Berkeley city housing inspectors found evidence just 20 months ago of suspected dry rot at two locations in the apartment complex where six young students were fatally injured last week, according to records seen by RTÉ's This Week.
The six college students fell to their deaths when a balcony collapsed after apparently decayed timbers failed.
Official Berkeley city records show that following a series of inspections on 11 September 2013, signs of suspected dry rot were located in what was described as "floor deck" in an apartment on the floor below the ill-fated balcony and also in a common area of the apartment complex.
The inspectors said this, along with a handful of other issues, constituted a violation of the city's building code.
The building's owners and property management company were given a number of weeks to address the defects.
In a document sent to the owners on 6 November 2013, describing what was found in the inspection, under the category of "Halls and Floor Surface", the housing officials noted the following red-flags: "floor surface or carpet is damaged creating a trip hazard or floor deck is dry rotted".
A similarly-worded notification was sent relating to a second area of the complex six days later.
A subsequent re-inspection in December 2013 concluded that this and four other concerns were addressed, and a "certificate of compliance" was later issued the following month by the planning and development department of Berkeley city authority.
There is no detail provided in the documents about whether the possible existence of dry rot had led to an examination of structural aspects of the building, to determine whether these had been affected by possible dry rot.
The records are contained in voluminous files examined by RTÉ's This Week programme.
They were released to RTÉ by Berkeley city officials.
The material includes 100 separate municipal records, some with more than 60 pages each.
Meanwhile, a local city councilman told RTÉ's This Week that the Library Gardens apartment complex was "unique" in terms of the volume of complaints he received from tenants over many years, compared to the level of complaints received from any other new building in downtown Berkeley.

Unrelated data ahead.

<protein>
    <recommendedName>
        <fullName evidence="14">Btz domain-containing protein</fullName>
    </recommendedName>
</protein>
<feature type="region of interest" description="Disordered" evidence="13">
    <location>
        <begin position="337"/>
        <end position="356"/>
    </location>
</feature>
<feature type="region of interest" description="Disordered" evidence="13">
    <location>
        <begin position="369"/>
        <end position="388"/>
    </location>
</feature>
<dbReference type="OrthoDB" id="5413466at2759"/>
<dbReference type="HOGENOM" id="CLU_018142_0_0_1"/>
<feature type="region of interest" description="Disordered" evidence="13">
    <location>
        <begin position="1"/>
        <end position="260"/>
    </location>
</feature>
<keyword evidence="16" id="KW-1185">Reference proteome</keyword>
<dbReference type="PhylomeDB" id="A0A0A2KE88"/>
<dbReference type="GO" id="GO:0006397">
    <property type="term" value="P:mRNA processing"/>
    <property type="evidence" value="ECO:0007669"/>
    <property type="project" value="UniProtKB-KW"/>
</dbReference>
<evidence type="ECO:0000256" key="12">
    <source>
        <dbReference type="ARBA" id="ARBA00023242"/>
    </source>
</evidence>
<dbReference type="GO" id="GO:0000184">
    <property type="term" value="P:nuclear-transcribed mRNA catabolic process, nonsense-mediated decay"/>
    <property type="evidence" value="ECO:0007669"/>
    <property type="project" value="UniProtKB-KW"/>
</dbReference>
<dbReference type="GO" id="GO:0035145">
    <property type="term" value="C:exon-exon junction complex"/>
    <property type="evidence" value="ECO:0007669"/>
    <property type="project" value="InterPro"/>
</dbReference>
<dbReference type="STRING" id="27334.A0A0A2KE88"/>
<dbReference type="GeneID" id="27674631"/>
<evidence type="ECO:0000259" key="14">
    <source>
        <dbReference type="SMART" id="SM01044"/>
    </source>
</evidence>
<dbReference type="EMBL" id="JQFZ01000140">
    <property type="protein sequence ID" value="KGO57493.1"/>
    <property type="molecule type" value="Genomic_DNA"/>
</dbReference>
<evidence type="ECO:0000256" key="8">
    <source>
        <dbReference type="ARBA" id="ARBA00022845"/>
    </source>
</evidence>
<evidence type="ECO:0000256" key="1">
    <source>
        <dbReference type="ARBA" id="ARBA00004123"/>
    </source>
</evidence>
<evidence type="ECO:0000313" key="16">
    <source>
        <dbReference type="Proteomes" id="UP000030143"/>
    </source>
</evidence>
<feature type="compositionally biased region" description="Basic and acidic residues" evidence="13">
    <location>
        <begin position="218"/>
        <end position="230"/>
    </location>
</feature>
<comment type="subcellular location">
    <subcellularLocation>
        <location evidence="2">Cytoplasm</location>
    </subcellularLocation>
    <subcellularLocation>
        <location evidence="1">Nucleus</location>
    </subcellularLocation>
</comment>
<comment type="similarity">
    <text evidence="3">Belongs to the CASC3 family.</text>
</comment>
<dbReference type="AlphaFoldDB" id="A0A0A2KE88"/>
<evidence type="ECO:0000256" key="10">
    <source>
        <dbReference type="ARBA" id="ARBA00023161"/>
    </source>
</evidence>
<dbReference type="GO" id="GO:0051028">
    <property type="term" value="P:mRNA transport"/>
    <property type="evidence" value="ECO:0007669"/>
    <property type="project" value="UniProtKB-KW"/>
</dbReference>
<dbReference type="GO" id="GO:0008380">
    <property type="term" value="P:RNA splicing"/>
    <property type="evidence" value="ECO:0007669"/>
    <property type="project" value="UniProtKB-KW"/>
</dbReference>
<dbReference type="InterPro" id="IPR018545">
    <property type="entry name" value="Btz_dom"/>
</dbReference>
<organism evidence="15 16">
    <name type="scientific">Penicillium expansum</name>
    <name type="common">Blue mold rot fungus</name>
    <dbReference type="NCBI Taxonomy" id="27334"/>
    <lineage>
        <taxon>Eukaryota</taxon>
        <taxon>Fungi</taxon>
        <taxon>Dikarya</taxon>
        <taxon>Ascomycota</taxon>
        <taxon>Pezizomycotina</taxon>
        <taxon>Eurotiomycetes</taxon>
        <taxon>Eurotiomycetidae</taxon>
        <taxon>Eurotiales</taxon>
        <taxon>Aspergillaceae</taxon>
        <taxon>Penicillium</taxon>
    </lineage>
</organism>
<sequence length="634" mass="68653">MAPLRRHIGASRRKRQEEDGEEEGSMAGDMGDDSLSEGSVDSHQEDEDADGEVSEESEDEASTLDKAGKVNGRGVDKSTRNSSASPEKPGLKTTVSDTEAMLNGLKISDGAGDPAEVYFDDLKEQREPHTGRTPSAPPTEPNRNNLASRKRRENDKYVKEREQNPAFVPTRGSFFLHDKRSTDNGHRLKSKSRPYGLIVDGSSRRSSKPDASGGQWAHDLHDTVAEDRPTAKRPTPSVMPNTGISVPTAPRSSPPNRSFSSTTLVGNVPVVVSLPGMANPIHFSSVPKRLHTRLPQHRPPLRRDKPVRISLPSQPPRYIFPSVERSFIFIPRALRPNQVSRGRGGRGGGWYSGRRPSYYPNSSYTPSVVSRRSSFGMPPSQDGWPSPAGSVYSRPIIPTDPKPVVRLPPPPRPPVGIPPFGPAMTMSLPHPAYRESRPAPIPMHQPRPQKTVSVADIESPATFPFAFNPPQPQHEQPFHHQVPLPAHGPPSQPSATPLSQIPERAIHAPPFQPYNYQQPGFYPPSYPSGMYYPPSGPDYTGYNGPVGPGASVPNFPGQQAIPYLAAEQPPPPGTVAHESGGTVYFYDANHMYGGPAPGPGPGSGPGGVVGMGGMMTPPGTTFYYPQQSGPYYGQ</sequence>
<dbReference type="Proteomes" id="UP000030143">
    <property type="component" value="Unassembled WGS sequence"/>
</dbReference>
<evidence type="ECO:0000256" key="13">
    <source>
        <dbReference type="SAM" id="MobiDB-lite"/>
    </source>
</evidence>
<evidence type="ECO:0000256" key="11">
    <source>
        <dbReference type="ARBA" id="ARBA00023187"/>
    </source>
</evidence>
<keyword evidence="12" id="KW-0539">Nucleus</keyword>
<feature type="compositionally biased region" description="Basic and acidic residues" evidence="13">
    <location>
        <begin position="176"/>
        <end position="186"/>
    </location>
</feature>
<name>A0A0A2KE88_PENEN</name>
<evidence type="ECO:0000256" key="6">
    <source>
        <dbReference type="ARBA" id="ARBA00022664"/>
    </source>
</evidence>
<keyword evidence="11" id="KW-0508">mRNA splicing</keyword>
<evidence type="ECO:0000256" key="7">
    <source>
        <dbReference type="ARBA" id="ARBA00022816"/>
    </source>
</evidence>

Council member Jesse Arreguin, a three-time local city councillor for the district and former city rent board chairman, said tenants at Library Gardens had approached him since 2010 with repeated concerns over maintenance and other issues.
He said that concerns emerged early in the building's lifetime.
"I received more issues, more complaints about this property than any other newer building in the downtown, even older buildings, property that was built over 50 years ago.
"The number of issues I've heard about this building, the condition of it, things breaking, the slow response of management to address these issues I would say was unique compared to other newer buildings," Mr Arreguin told RTÉ's This Week.
Meanwhile, two former tenants who lived at the property, both of whom spoke on condition of anonymity, said they had witnessed significant water intrusion, leaks, and other maintenance issues at the building over a period from when it opened for tenants in 2007.
The management company in charge of the building, Greystar, did not respond to a series of questions from RTÉ in relation to what action was taken once the red flags were raised 20 months ago about the suspected existence of dry rot in flooring at two locations, and whether any examination of the core timber structural elements of the building was examined at that time.